The key to understanding the relationship between stress and disease lies in understanding how the body defends itself against the threat posed by stress. One of the main functions of the stress hormones is to increase the level of energy substrates in circulation – to provide cells with enough fuel to meet the increased demands. Understanding this effect and its effect on health requires a certain elementary appreciation of metabolism and during stressful times, one way the body adapts is by increasing the rate of metabolism.
Basically the body knows two metabolic states: anabolism and catabolism. Anabolism refers to the process whereby large molecules (e.g., glycoproteins, lipoproteins, etc.) are constructed from smaller molecules (amino acids, fats, sugars, etc.). These larger molecules are then used for cellular functions, growth, or as stored energy. Catabolism is exactly opposite. Catabolism refers to the process whereby larger molecules are broken down into smaller ones. This process is usually associated with the creation of energy sources.
Periods of anabolism are like economic “good times.” We invest in the house, perhaps expanding the living room, re-doing the bathroom, trading up to a larger and more expensive model of car, investing on stocks, purchasing bonds – basically building up our net worth. Stress represents a period of “economic hardship” (not unlike the present era). We cash in bonds, sell stocks, get rid of the second car, etc. All in the interest of maintaining financial balance – or equilibrium (paying bills). In terms of biology, stress is usually associated with catabolic processes, triggered by the stress hormones – breaking down larger molecules in order to create the energy resources necessary to meet the increased demands posed by the stressful event.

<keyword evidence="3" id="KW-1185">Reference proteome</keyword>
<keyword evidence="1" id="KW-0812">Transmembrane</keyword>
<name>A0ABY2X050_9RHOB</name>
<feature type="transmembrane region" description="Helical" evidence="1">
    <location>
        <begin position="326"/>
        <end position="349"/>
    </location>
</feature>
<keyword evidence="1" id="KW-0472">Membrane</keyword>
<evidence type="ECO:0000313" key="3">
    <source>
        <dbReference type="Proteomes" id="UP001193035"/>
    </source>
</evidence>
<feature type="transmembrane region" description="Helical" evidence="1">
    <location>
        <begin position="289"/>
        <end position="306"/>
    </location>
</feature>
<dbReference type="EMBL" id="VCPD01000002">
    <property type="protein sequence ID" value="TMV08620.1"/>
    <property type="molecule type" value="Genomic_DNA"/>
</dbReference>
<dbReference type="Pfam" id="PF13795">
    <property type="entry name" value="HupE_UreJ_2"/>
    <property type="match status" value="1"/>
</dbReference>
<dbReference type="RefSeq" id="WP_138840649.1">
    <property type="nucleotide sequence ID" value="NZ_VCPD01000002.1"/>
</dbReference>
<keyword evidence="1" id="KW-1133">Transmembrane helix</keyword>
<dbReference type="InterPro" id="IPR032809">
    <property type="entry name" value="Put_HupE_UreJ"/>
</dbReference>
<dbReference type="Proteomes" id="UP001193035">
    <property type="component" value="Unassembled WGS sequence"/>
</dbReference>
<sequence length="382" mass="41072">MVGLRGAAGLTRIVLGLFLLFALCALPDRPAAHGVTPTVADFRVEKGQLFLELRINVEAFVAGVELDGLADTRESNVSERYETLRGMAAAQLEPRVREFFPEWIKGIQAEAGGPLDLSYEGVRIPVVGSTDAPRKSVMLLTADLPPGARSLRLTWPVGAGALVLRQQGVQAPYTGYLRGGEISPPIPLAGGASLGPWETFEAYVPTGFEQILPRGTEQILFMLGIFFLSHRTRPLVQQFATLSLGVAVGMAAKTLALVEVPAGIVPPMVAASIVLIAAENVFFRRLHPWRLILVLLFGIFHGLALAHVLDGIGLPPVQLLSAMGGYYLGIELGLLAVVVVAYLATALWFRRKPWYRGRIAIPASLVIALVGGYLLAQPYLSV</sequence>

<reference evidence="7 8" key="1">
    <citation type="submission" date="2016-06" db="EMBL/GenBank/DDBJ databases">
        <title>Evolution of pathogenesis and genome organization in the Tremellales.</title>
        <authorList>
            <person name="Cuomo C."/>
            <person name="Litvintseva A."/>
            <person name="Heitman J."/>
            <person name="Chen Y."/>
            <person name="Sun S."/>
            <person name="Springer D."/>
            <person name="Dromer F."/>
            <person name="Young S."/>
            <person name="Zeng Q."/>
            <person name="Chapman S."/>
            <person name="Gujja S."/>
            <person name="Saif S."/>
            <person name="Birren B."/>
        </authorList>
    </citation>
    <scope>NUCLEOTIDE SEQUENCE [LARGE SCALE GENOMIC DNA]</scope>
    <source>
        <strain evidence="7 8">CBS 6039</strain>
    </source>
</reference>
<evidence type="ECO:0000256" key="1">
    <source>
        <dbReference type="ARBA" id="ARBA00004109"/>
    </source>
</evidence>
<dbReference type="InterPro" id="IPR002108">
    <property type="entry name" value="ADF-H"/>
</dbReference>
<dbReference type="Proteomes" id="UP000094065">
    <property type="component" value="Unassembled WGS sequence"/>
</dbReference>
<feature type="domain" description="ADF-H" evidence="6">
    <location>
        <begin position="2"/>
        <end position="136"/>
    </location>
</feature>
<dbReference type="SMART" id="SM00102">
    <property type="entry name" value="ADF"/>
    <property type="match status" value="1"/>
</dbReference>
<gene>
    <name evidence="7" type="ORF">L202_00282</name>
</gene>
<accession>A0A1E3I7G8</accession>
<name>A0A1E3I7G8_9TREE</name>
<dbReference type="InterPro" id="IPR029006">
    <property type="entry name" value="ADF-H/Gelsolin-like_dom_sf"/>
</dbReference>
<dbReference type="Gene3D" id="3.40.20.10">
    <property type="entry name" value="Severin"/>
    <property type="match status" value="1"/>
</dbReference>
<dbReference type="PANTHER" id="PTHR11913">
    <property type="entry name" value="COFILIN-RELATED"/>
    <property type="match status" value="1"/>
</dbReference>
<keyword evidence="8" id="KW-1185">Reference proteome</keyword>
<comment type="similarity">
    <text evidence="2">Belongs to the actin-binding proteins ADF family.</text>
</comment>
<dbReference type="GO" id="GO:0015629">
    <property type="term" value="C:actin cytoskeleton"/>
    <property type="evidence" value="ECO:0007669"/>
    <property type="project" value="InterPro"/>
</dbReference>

The adrenal glands adapt in a multiple of areas during acute and chronic stress including physical, environmental, emotional, physiological and spiritual stress. And the adrenals require greater amounts of key nutrients in response to an elevated production of corticosteroids. The nutrients identified that are needed for adrenal function during stress are: protein, essential fatty acids, vitamins A, C, and E, B complex, cholesterol, as well as essential minerals.
The adrenal medulla’s functions activate epinephrine and norepinephrine during acute stress. The most common responses under medullary hormonal control includes: increased heart rate, blood pressure, blood clotting, sweating, lung capacity, and the pupils dilate. Heightened physiological changes occur including excitability, anxiousness, or what we all know as “fight or flight”. There is also an increase in glucose and fat utilization.
Some hormonal influences will excite, while others will suppress for example, metabolism speeds up dramatically while the digestive system suppresses.